The First Step To A Successful Architecture Portfolio

The first step in preparing your architecture portfolio has nothing to do with formatting or page layouts. By far the most important thing is ARCHIVING ALL YOUR WORK.

While this may seem very straightforward and intuitive it is something often overlooked by both junior and senior architects alike. 

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Make it a habit

Archiving and backing up all of your work should become a habit throughout your career. Regardless if you think you will need it in the future, make a copy. One helpful method is to set up a reoccurring calendar event to remind you every month or so to back up your work. 

Copying and pasting takes only a few seconds, certainly worth it for peace of mind. This includes documenting any work you have created in physical form: models, artwork, photos and/or drawings.

In architecture school it tends to be much more of a habit to back up your work, photograph models and scan documents. Why is this?

I believe this is party due to the fact that in architecture school your project is your project. You have personally invested a lot of time and effort into it so taking care of your work in the form of proper documentation is obvious.

However once we get into the "real world" we tend to be slightly more removed from our office projects. Perhaps it is a team project and your role is constantly evolving so you don't feel a sense ownership. 

The situation is similar to renting a car. How many people pose for photos with their rental car and wash it before returning it? None. 

Whether you feel more of less connected to your work project is irrelevant. In architecture keeping track of the work you have done throughout your career is essential. This is not only true for finding employment in the future but also for annual reviews and charting your career path. It is hard to know where you are going without knowing where you are.

Don't have all your eggs in one basket.

I recall one of my former classmates during her thesis had her laptop stolen along with all of her work from the semester. She lost months of work.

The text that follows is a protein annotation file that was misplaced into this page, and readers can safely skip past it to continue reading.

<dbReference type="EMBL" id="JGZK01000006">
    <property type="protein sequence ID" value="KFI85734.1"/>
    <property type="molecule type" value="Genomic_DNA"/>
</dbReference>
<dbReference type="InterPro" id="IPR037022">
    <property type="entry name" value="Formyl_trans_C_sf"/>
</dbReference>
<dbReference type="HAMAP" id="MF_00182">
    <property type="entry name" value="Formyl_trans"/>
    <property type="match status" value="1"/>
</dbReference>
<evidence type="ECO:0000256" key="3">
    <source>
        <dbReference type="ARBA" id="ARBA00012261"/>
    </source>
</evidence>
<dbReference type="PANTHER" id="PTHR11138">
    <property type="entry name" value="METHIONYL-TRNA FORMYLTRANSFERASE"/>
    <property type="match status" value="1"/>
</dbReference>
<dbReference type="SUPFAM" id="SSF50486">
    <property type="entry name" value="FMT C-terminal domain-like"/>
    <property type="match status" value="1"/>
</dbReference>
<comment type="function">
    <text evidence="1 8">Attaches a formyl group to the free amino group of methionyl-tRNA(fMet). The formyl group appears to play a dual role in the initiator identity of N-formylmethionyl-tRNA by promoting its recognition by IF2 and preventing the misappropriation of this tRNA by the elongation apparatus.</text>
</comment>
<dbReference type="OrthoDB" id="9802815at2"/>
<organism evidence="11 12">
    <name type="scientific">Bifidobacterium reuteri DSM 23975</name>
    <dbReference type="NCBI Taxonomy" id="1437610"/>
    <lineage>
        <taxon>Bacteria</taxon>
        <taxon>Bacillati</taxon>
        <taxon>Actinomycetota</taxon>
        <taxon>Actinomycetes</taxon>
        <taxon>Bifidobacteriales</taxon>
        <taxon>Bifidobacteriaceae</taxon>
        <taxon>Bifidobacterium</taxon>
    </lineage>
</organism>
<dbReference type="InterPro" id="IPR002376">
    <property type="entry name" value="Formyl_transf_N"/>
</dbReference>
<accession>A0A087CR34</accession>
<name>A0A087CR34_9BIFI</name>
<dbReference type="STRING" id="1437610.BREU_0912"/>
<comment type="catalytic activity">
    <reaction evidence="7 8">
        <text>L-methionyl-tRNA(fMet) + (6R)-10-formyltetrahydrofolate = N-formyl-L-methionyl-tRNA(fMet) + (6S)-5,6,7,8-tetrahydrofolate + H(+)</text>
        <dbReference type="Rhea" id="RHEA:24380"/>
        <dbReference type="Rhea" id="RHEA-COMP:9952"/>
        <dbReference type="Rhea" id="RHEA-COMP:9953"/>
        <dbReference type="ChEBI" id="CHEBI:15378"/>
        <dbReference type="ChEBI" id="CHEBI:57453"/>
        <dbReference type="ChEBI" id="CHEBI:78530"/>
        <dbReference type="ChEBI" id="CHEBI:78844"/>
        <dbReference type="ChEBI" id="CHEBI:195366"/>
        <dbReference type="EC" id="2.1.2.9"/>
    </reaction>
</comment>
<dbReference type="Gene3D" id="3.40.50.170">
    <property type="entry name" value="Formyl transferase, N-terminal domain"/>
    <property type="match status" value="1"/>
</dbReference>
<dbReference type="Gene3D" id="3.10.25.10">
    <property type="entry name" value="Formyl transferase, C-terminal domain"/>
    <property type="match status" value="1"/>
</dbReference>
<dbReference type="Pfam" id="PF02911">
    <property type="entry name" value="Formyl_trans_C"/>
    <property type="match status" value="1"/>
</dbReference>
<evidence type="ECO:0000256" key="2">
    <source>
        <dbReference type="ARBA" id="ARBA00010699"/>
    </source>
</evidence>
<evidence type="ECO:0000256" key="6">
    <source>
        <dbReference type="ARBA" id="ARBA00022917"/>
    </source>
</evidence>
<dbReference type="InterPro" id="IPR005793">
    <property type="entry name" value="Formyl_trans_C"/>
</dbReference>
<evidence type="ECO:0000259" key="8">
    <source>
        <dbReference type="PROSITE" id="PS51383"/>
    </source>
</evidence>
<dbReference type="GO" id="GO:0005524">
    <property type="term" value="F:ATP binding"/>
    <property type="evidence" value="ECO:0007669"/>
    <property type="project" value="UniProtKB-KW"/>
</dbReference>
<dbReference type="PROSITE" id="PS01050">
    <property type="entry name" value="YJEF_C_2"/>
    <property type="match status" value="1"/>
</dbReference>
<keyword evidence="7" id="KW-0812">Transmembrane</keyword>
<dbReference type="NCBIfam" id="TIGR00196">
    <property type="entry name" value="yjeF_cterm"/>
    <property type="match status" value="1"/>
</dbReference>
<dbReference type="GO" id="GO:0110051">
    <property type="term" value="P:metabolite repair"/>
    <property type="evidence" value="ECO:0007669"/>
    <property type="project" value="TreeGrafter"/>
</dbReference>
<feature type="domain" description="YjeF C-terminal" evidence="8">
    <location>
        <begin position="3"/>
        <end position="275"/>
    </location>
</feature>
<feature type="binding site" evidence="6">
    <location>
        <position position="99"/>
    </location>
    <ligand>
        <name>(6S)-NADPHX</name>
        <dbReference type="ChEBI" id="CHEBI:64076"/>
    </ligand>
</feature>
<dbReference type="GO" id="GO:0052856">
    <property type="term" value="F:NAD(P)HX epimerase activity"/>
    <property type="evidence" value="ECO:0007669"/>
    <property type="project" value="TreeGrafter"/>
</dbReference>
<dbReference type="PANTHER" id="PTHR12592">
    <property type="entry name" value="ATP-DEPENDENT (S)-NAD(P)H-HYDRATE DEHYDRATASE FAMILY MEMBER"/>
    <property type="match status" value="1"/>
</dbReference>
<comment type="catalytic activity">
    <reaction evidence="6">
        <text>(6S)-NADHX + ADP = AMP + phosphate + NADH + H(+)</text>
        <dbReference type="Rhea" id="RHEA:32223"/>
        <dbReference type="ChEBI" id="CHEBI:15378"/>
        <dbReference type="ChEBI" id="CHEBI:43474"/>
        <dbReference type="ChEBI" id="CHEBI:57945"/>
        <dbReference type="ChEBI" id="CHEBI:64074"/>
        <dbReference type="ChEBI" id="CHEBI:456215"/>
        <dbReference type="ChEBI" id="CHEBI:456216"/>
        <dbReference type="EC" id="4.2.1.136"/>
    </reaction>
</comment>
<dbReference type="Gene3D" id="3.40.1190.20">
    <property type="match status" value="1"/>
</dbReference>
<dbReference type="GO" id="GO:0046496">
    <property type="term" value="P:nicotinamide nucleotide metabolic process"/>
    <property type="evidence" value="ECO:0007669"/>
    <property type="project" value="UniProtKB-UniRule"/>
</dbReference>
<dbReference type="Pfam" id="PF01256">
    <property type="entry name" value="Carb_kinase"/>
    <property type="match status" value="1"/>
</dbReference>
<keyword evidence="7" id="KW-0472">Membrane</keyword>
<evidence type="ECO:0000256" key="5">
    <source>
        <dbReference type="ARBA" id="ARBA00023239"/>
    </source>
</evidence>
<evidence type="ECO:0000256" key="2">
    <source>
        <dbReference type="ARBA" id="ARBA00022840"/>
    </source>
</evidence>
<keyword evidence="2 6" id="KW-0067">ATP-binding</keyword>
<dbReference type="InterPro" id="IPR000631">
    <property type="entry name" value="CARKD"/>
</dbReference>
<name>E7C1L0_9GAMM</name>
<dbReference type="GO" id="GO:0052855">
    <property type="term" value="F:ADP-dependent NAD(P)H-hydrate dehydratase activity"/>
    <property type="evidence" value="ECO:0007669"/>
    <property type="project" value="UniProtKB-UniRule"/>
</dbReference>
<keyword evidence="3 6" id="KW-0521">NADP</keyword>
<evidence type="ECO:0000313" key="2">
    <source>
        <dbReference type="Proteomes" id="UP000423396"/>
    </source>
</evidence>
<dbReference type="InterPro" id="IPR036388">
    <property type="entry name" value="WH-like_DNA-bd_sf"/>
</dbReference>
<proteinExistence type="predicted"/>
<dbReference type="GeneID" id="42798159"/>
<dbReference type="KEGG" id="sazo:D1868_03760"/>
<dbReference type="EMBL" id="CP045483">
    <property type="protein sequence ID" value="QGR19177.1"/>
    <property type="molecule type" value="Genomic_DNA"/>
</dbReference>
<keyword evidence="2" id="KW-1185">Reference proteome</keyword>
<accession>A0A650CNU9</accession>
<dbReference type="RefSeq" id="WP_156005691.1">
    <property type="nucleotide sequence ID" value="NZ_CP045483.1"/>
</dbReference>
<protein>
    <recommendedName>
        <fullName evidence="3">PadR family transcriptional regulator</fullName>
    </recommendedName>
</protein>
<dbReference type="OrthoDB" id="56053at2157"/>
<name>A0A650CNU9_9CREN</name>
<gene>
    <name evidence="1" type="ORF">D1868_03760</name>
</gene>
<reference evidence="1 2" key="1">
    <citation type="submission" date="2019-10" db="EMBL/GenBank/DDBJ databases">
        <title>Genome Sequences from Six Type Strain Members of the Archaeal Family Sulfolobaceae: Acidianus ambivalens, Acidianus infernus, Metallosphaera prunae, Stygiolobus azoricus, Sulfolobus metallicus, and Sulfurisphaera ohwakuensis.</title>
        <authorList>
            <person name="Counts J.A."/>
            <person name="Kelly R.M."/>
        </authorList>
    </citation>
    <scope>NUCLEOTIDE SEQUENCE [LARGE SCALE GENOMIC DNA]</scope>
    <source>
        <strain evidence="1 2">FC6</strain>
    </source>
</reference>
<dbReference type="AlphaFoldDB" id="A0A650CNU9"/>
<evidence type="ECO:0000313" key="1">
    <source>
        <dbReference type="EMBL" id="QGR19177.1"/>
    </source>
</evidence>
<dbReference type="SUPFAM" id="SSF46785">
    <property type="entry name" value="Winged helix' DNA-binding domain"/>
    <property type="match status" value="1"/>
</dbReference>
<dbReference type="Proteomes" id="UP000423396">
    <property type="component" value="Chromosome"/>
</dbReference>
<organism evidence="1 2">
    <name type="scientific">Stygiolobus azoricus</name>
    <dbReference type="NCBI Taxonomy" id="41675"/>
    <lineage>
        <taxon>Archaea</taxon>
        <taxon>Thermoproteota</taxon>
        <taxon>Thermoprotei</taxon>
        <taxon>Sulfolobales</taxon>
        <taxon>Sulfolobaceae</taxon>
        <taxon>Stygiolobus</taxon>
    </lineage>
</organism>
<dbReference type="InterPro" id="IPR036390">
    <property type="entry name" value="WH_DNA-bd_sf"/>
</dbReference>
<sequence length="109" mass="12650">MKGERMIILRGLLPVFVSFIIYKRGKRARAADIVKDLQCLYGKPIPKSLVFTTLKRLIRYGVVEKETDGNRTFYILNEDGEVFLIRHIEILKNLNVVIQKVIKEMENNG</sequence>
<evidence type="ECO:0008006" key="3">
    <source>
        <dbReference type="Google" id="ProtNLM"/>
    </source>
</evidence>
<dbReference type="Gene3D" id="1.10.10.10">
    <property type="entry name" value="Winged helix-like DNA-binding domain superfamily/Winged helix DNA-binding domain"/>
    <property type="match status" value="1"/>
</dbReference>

I recommend having three methods of archiving for the same data. This may seem excessive but once the information is lost it is gone forever.

1. Computer hard drive.

This is the default storage method. Merely saving files on the computer the work was created, or transferred to, in the case of physical documentation. As I experienced personally, as you probably have, computers have a way of losing information, crashing, becoming corrupt, being dropped or any number of ways you can lose data.

NOTE: It even turns out that safes aren't, well, safe. In a fire the temperature inside the safe can easily exceed the maximum hard drive temperature. Paper will be fine, but not electronic hardware. 

2. External hard drives

The storage capabilities of hard drives increases every year while the cost decreases. A 2TB hard drive can be picked up for the same price as a 1TB last year. For this reason you should treat your hard drives almost as books on a shelf.

Buy a new, larger storage device every year. Copy all of the previous years information onto this new drive, while retaining the old as an archive. This way, absolute worst case scenario, you never lose more than 12 months of data.

Keep the drives in different locations, a fire or flood could wipe out your entire work history. Store one at work or a family member's house. As the saying goes, "Nothing is backed up until it exists at two distinct geographic locations".

I recommend the Seagate Expansion 1TB Portable External Hard Drive:

3. Cloud-based storage

Privacy issues aside, cloud based storage is an excellent option. Backing up your information on the cloud is a great third line of defense.

This is certainly not perfect, servers can go down and information can still be lost, even with backup systems. However, having access to your information anytime, anywhere is extremely valuable.